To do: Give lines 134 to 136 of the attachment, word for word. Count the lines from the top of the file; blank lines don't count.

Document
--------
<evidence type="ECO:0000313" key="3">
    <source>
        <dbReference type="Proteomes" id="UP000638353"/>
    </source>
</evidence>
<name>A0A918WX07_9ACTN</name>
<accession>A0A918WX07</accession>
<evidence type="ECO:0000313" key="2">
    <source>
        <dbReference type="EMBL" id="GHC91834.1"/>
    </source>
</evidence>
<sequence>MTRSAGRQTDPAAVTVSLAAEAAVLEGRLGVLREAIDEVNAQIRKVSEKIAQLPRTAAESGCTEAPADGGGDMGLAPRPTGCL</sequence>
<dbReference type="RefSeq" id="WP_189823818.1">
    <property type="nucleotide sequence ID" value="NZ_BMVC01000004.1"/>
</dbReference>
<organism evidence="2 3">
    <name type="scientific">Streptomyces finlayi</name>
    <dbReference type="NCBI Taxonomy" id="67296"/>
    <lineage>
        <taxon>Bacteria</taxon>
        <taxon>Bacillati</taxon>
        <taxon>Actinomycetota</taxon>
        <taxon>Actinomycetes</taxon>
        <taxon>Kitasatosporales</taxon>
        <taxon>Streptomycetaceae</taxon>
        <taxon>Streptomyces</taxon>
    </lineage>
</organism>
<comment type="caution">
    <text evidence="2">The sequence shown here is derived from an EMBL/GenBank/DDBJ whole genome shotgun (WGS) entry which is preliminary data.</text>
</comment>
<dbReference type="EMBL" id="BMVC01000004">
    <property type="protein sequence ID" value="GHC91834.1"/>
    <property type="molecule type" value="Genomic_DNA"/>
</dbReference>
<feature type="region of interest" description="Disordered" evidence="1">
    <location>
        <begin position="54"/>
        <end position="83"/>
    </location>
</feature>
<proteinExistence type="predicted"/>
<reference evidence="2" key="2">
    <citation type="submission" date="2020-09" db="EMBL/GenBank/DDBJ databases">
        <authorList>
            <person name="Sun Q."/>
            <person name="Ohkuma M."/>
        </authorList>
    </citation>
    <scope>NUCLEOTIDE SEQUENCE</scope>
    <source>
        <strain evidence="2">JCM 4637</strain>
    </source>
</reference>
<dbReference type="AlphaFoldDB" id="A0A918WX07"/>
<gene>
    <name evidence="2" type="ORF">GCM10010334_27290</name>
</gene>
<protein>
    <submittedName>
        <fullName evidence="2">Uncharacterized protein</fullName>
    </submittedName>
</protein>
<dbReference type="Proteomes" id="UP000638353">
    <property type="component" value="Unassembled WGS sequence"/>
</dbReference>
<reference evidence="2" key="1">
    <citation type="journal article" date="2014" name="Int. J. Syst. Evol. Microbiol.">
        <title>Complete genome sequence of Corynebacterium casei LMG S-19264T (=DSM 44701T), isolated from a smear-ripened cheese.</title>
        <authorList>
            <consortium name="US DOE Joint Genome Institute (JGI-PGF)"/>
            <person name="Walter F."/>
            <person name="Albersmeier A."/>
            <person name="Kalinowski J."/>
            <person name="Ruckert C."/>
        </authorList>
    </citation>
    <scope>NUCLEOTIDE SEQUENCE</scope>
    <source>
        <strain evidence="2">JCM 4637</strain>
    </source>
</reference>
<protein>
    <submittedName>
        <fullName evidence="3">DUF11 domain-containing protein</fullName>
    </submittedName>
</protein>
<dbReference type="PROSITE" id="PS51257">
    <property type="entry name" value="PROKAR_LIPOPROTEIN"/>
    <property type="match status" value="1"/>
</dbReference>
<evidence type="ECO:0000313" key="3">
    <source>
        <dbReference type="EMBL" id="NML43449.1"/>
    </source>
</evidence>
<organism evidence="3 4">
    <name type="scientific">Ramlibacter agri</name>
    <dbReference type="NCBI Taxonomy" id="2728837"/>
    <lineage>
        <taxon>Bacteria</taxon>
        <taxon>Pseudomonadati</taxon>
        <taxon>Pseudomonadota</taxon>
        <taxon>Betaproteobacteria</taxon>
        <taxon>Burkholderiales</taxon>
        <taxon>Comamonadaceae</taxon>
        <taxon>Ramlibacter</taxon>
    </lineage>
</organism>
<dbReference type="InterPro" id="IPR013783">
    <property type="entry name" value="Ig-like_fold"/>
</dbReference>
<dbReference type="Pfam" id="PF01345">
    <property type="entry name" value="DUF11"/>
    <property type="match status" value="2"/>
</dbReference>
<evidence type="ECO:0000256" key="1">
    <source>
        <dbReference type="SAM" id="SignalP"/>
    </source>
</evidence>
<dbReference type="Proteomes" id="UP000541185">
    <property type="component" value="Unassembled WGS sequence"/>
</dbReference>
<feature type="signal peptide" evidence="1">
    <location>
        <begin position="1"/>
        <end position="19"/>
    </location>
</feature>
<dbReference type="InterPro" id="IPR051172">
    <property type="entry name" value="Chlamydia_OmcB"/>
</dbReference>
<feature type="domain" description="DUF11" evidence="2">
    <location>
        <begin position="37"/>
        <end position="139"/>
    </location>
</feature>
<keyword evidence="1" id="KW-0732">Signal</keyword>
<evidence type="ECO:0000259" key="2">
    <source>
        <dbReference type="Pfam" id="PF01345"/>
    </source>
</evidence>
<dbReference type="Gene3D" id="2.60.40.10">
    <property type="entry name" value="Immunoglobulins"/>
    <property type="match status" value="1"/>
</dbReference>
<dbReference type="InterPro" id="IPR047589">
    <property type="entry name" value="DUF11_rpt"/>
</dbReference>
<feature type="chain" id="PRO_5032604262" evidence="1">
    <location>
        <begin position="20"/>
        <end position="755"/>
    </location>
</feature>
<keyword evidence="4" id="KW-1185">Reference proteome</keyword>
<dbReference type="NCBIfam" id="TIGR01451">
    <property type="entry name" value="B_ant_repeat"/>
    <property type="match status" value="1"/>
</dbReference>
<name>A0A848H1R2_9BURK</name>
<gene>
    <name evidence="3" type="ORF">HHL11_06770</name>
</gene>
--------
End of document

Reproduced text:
</dbReference>
<feature type="domain" description="DUF11" evidence="2">
    <location>